Wes Lunt, quarterback for the Illinois Fighting Illini, will grace the field as the starter in the fall of 2014 after his transfer this spring.
Nathan Scheelhaase, the current Illlini QB, will be gone, and Lunt is too talented to be kept off the field if he can stay healthy.
In 2012, Lunt appeared in six games as the quarterback of the Oklahoma State Cowboys.
It started off well, with a perfect 11-for-11 performance against woeful Savannah State in the OSU season opener, but a knee injury in Week 3 forced him to miss six weeks of football.
But his injury woes were far from over.
After coming back to start again and lead the Cowboys to victory over TCU, Lunt had a game to forget against Kansas State the next week, throwing three interceptions to only one touchdown before leaving the game with a head injury—which led to plenty of speculation about whether he might be injury prone.
His numbers for the season were decent when leaving out the interceptions, as he completed almost 62 percent of his passes, while scoring six touchdowns. His seven interceptions in only six appearances on the field was a bit disconcerting, but it is obvious that Lunt has the talent to be an excellent pocket passer with the right development.
After all, 2012 was his true freshman season, and which of us hasn't struggled through some mistakes at that point in our lives?
This spring, Lunt decided to transfer. After a dramatic saga that included OSU head coach Mike Gundy shedding his good-guy image to block Lunt's transfer to just about every school in the contiguous 48 states, he landed at Illinois.
While he has to sit out for a season due to NCAA transfer rules, Lunt will undoubtedly take the field next fall for the Illini with some hope that he can help turn around a program that has struggled over the last several seasons.
But if he were on the field this fall, where would he rank in the pantheon of current Big Ten quarterbacks.
The guys currently holding down the starting jobs in the conference are less than stellar, with the exception of OSU's Braxton Miller. Miller will be a Heisman candidate in 2013 if he can stay healthy, possessing a great arm and an otherworldy ability to scramble himself out of trouble.
Lunt is certainly no Miller.
Nebraska's Taylor Martinez, while talented, has a history of struggling with ball security. Last season, he fumbled the ball more often than Tim Tebow prays. In 2011, he struggled with interceptions on a routine basis. To his credit, his throwing motion and accuracy continue to improve, and if the chips fall the right way in 2013, he could be a dark horse Heisman candidate.
Lunt's lack of dual-threat ability leaves him behind Martinez.
At Northwestern, Kain Colter and Trevor Siemian are an interesting combination. The two combined for a 63.2 percent completion rate in 2012, as well as 2,184 yards passing. Both of them are dual threats and will help Northwestern to another big season in 2013.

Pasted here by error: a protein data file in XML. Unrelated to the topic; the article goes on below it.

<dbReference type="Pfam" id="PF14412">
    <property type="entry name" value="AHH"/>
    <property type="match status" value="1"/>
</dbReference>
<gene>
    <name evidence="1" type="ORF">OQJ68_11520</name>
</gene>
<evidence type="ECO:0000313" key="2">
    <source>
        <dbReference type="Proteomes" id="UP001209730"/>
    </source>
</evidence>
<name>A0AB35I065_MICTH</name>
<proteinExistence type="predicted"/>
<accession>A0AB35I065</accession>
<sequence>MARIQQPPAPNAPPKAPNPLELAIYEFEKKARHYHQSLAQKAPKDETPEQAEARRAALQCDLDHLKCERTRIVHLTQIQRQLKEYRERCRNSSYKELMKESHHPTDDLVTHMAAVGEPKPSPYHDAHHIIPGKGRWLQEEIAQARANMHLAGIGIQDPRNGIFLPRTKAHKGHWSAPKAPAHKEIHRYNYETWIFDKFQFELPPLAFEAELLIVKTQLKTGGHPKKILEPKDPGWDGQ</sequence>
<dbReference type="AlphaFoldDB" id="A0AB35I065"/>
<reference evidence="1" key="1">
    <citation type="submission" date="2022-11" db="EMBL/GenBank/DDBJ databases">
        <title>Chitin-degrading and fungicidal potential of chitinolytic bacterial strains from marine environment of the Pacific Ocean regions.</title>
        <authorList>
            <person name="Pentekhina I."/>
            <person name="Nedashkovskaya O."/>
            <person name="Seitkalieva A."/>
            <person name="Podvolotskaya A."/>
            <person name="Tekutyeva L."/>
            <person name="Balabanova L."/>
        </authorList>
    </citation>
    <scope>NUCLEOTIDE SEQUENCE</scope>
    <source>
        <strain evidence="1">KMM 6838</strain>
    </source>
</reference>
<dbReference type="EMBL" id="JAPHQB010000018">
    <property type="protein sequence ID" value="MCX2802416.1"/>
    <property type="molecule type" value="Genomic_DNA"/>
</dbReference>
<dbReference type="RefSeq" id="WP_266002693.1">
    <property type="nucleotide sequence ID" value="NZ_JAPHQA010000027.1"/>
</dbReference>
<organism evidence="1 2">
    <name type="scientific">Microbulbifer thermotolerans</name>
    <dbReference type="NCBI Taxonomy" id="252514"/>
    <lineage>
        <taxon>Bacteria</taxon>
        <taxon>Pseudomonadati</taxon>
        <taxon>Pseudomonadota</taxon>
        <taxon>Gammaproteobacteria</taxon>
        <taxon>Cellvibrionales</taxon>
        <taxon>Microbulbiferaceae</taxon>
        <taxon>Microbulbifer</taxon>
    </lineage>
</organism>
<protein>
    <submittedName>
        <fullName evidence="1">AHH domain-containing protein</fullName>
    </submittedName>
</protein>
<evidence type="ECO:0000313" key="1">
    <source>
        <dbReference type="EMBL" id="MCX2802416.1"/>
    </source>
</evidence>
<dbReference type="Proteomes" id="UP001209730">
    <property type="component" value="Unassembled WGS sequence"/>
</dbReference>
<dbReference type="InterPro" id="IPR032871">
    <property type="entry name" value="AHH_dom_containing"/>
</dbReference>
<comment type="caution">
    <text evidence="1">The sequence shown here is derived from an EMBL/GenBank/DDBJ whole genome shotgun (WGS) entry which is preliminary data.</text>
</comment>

Based on Lunt's performance when he was in last season and the usual progression of a quarterback from year to year, it's difficult to see him ahead of this duo.
Devin Gardner at Michigan has the talent to sit near the top of this list in 2013, if all goes well. He has talent surrounding him, some experience under his belt and the tools to make some noise in the conference this season. Lunt would not be on that level this season.
From there, it's a crapshoot.
Andrew Maxwell at Michigan State and Nathan Scheelhaase at Illinois were mediocre at best. Indiana's quarterback trio of Tre Roberson, Cameron Coffman and Nate Sudfeld are diverse but unstable, and no sure thing, despite their several varied talents.
Wisconsin has options in Curt Phillips, Joel Stave and incoming JUCO transfer Tanner McEvoy. Neither Phillips or Stave were particularly impressive last season, and McEvoy is an unknown commodity. Lunt's pocket presence and accuracy are at least equal to Stave and far superior to Phillips.
Besides the UW quarterbacks, Lunt would be about even with Rob Henry at Purdue and Phillip Nelson at Minnesota. Both are wildly inconsistent, but each has some experience at the position, much like Lunt.
Iowa and Penn State return no starting experience from last season, and the battle between Cody Sokol and Jake Rudock at Iowa is at a standstill. Things are a mess of epic proportions at the quarterback position in Happy Valley, and they easily sit in a tie with Iowa for worst starter in the conference going into the season.
So, to sum it all up, here is a ranking of the starting quarterbacks in the Big Ten, along with Lunt in his place as if he were going to play this season:
- Braxton Miller, OSU
- Taylor Martinez, Nebraska
- Trevor Siemian and Kain Colter, Northwestern
- Devin Gardner, Michigan
- Stave or McEvoy, Wisconsin
- Wes Lunt, Illinois
- Andrew Maxwell, Michigan State
- Nathan Scheelhaase, Illinois
- Phillip Nelson, Minnesota
- Rob Henry, Purdue
- Indiana's trio
- Christian Hackenburg or Tyler Ferguson, Penn State
- Sokol or Rudock, Iowa
This list will not take your breath away, and it is certainly not a roll call of Heisman candidates. It actually gives an accurate picture of exactly how shallow the quarterback ranks are in the B1G.
Lunt, for all his faults and foibles, if he can stay healthy, would rank squarely in the middle of the pack, with a strong possibility of rising throughout the course of a season.